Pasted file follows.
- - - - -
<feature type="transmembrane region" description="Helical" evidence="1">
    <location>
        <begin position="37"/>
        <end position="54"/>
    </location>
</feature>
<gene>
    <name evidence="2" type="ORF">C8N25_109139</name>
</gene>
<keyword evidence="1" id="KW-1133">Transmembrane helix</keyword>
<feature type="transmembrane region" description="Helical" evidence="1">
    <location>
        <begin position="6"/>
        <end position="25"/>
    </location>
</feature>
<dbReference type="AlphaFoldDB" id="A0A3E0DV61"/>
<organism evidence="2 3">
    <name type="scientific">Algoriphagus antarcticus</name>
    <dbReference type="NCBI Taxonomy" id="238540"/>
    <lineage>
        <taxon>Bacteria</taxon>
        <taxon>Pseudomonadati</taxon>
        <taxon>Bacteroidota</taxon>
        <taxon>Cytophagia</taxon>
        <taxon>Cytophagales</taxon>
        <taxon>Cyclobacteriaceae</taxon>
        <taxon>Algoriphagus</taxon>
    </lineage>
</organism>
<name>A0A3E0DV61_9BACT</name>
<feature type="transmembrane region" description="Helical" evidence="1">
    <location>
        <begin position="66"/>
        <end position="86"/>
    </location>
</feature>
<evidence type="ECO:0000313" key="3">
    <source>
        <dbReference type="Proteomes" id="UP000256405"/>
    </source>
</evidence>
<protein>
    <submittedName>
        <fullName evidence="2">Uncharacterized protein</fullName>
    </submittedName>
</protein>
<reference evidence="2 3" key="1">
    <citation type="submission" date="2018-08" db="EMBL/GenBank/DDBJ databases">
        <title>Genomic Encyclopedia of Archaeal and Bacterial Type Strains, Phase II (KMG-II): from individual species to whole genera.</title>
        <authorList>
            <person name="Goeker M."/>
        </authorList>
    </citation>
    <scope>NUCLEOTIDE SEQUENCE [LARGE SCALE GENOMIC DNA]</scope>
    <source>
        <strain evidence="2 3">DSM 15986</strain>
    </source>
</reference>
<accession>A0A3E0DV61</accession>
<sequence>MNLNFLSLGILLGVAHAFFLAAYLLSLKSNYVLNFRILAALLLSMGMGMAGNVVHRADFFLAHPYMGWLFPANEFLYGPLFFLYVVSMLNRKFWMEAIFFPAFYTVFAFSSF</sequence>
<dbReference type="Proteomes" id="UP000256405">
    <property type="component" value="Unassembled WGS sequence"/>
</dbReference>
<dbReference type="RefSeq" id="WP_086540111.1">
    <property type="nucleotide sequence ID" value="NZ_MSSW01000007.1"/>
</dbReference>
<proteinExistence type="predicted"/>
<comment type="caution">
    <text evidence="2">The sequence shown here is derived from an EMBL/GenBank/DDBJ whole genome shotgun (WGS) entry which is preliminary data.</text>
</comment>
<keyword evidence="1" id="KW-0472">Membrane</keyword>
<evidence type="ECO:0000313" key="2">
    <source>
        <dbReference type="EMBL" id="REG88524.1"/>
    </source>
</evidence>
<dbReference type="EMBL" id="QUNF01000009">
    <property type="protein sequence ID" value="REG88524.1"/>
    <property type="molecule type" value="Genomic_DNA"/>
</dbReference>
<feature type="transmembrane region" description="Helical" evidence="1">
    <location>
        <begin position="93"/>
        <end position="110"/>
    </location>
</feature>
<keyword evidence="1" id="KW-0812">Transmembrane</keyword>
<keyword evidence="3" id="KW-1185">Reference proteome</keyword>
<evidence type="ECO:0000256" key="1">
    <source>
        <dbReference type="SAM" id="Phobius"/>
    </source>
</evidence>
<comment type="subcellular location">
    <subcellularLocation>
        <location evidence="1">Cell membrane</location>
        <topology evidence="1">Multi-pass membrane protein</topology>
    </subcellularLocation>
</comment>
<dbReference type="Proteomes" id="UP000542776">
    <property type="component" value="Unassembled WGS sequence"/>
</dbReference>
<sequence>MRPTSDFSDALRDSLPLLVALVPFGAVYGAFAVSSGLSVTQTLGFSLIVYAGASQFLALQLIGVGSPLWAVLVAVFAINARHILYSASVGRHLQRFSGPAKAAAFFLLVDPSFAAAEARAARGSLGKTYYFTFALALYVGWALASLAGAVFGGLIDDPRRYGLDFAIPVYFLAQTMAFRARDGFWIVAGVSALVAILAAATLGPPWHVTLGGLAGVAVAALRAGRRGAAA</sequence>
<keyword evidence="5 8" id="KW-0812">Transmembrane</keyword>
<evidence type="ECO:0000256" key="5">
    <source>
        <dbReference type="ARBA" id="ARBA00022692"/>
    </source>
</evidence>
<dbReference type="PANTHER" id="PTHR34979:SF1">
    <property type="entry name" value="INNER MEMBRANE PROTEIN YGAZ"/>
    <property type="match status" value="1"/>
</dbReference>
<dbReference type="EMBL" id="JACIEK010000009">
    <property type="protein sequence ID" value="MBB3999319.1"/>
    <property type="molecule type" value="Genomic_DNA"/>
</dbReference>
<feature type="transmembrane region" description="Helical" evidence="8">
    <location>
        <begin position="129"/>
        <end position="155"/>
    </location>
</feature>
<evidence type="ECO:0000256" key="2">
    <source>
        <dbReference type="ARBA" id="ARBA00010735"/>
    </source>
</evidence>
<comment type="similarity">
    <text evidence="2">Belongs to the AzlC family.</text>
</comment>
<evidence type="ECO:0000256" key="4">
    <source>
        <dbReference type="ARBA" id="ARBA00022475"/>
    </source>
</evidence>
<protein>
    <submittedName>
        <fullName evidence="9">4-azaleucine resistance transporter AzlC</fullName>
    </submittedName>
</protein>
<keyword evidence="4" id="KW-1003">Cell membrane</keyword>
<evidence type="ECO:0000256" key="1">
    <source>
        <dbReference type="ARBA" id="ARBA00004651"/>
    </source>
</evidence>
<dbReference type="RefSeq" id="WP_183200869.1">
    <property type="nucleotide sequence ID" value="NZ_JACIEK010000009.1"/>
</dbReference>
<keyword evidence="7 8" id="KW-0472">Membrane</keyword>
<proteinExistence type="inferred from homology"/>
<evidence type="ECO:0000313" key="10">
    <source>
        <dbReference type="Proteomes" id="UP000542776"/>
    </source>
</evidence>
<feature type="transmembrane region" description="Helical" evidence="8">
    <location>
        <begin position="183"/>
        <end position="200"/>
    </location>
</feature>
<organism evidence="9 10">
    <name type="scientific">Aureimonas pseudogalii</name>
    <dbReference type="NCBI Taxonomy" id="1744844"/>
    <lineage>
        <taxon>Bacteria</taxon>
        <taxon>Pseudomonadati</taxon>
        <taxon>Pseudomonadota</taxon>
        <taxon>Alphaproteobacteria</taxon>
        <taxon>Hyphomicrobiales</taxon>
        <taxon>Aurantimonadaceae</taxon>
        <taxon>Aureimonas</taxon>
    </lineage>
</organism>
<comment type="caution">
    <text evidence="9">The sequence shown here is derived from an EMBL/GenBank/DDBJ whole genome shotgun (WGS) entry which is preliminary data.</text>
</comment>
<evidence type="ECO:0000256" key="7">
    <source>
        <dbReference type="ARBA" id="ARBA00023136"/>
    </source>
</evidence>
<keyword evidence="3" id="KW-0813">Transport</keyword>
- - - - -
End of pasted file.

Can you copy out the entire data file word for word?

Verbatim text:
<feature type="transmembrane region" description="Helical" evidence="1">
    <location>
        <begin position="37"/>
        <end position="54"/>
    </location>
</feature>
<gene>
    <name evidence="2" type="ORF">C8N25_109139</name>
</gene>
<keyword evidence="1" id="KW-1133">Transmembrane helix</keyword>
<feature type="transmembrane region" description="Helical" evidence="1">
    <location>
        <begin position="6"/>
        <end position="25"/>
    </location>
</feature>
<dbReference type="AlphaFoldDB" id="A0A3E0DV61"/>
<organism evidence="2 3">
    <name type="scientific">Algoriphagus antarcticus</name>
    <dbReference type="NCBI Taxonomy" id="238540"/>
    <lineage>
        <taxon>Bacteria</taxon>
        <taxon>Pseudomonadati</taxon>
        <taxon>Bacteroidota</taxon>
        <taxon>Cytophagia</taxon>
        <taxon>Cytophagales</taxon>
        <taxon>Cyclobacteriaceae</taxon>
        <taxon>Algoriphagus</taxon>
    </lineage>
</organism>
<name>A0A3E0DV61_9BACT</name>
<feature type="transmembrane region" description="Helical" evidence="1">
    <location>
        <begin position="66"/>
        <end position="86"/>
    </location>
</feature>
<evidence type="ECO:0000313" key="3">
    <source>
        <dbReference type="Proteomes" id="UP000256405"/>
    </source>
</evidence>
<protein>
    <submittedName>
        <fullName evidence="2">Uncharacterized protein</fullName>
    </submittedName>
</protein>
<reference evidence="2 3" key="1">
    <citation type="submission" date="2018-08" db="EMBL/GenBank/DDBJ databases">
        <title>Genomic Encyclopedia of Archaeal and Bacterial Type Strains, Phase II (KMG-II): from individual species to whole genera.</title>
        <authorList>
            <person name="Goeker M."/>
        </authorList>
    </citation>
    <scope>NUCLEOTIDE SEQUENCE [LARGE SCALE GENOMIC DNA]</scope>
    <source>
        <strain evidence="2 3">DSM 15986</strain>
    </source>
</reference>
<accession>A0A3E0DV61</accession>
<sequence>MNLNFLSLGILLGVAHAFFLAAYLLSLKSNYVLNFRILAALLLSMGMGMAGNVVHRADFFLAHPYMGWLFPANEFLYGPLFFLYVVSMLNRKFWMEAIFFPAFYTVFAFSSF</sequence>
<dbReference type="Proteomes" id="UP000256405">
    <property type="component" value="Unassembled WGS sequence"/>
</dbReference>
<dbReference type="RefSeq" id="WP_086540111.1">
    <property type="nucleotide sequence ID" value="NZ_MSSW01000007.1"/>
</dbReference>
<proteinExistence type="predicted"/>
<comment type="caution">
    <text evidence="2">The sequence shown here is derived from an EMBL/GenBank/DDBJ whole genome shotgun (WGS) entry which is preliminary data.</text>
</comment>
<keyword evidence="1" id="KW-0472">Membrane</keyword>
<evidence type="ECO:0000313" key="2">
    <source>
        <dbReference type="EMBL" id="REG88524.1"/>
    </source>
</evidence>
<dbReference type="EMBL" id="QUNF01000009">
    <property type="protein sequence ID" value="REG88524.1"/>
    <property type="molecule type" value="Genomic_DNA"/>
</dbReference>
<feature type="transmembrane region" description="Helical" evidence="1">
    <location>
        <begin position="93"/>
        <end position="110"/>
    </location>
</feature>
<keyword evidence="1" id="KW-0812">Transmembrane</keyword>
<keyword evidence="3" id="KW-1185">Reference proteome</keyword>
<evidence type="ECO:0000256" key="1">
    <source>
        <dbReference type="SAM" id="Phobius"/>
    </source>
</evidence>
<comment type="subcellular location">
    <subcellularLocation>
        <location evidence="1">Cell membrane</location>
        <topology evidence="1">Multi-pass membrane protein</topology>
    </subcellularLocation>
</comment>
<dbReference type="Proteomes" id="UP000542776">
    <property type="component" value="Unassembled WGS sequence"/>
</dbReference>
<sequence>MRPTSDFSDALRDSLPLLVALVPFGAVYGAFAVSSGLSVTQTLGFSLIVYAGASQFLALQLIGVGSPLWAVLVAVFAINARHILYSASVGRHLQRFSGPAKAAAFFLLVDPSFAAAEARAARGSLGKTYYFTFALALYVGWALASLAGAVFGGLIDDPRRYGLDFAIPVYFLAQTMAFRARDGFWIVAGVSALVAILAAATLGPPWHVTLGGLAGVAVAALRAGRRGAAA</sequence>
<keyword evidence="5 8" id="KW-0812">Transmembrane</keyword>
<evidence type="ECO:0000256" key="5">
    <source>
        <dbReference type="ARBA" id="ARBA00022692"/>
    </source>
</evidence>
<dbReference type="PANTHER" id="PTHR34979:SF1">
    <property type="entry name" value="INNER MEMBRANE PROTEIN YGAZ"/>
    <property type="match status" value="1"/>
</dbReference>
<dbReference type="EMBL" id="JACIEK010000009">
    <property type="protein sequence ID" value="MBB3999319.1"/>
    <property type="molecule type" value="Genomic_DNA"/>
</dbReference>
<feature type="transmembrane region" description="Helical" evidence="8">
    <location>
        <begin position="129"/>
        <end position="155"/>
    </location>
</feature>
<evidence type="ECO:0000256" key="2">
    <source>
        <dbReference type="ARBA" id="ARBA00010735"/>
    </source>
</evidence>
<comment type="similarity">
    <text evidence="2">Belongs to the AzlC family.</text>
</comment>
<evidence type="ECO:0000256" key="4">
    <source>
        <dbReference type="ARBA" id="ARBA00022475"/>
    </source>
</evidence>
<protein>
    <submittedName>
        <fullName evidence="9">4-azaleucine resistance transporter AzlC</fullName>
    </submittedName>
</protein>
<keyword evidence="4" id="KW-1003">Cell membrane</keyword>
<evidence type="ECO:0000256" key="1">
    <source>
        <dbReference type="ARBA" id="ARBA00004651"/>
    </source>
</evidence>
<dbReference type="RefSeq" id="WP_183200869.1">
    <property type="nucleotide sequence ID" value="NZ_JACIEK010000009.1"/>
</dbReference>
<keyword evidence="7 8" id="KW-0472">Membrane</keyword>
<proteinExistence type="inferred from homology"/>
<evidence type="ECO:0000313" key="10">
    <source>
        <dbReference type="Proteomes" id="UP000542776"/>
    </source>
</evidence>
<feature type="transmembrane region" description="Helical" evidence="8">
    <location>
        <begin position="183"/>
        <end position="200"/>
    </location>
</feature>
<organism evidence="9 10">
    <name type="scientific">Aureimonas pseudogalii</name>
    <dbReference type="NCBI Taxonomy" id="1744844"/>
    <lineage>
        <taxon>Bacteria</taxon>
        <taxon>Pseudomonadati</taxon>
        <taxon>Pseudomonadota</taxon>
        <taxon>Alphaproteobacteria</taxon>
        <taxon>Hyphomicrobiales</taxon>
        <taxon>Aurantimonadaceae</taxon>
        <taxon>Aureimonas</taxon>
    </lineage>
</organism>
<comment type="caution">
    <text evidence="9">The sequence shown here is derived from an EMBL/GenBank/DDBJ whole genome shotgun (WGS) entry which is preliminary data.</text>
</comment>
<evidence type="ECO:0000256" key="7">
    <source>
        <dbReference type="ARBA" id="ARBA00023136"/>
    </source>
</evidence>
<keyword evidence="3" id="KW-0813">Transport</keyword>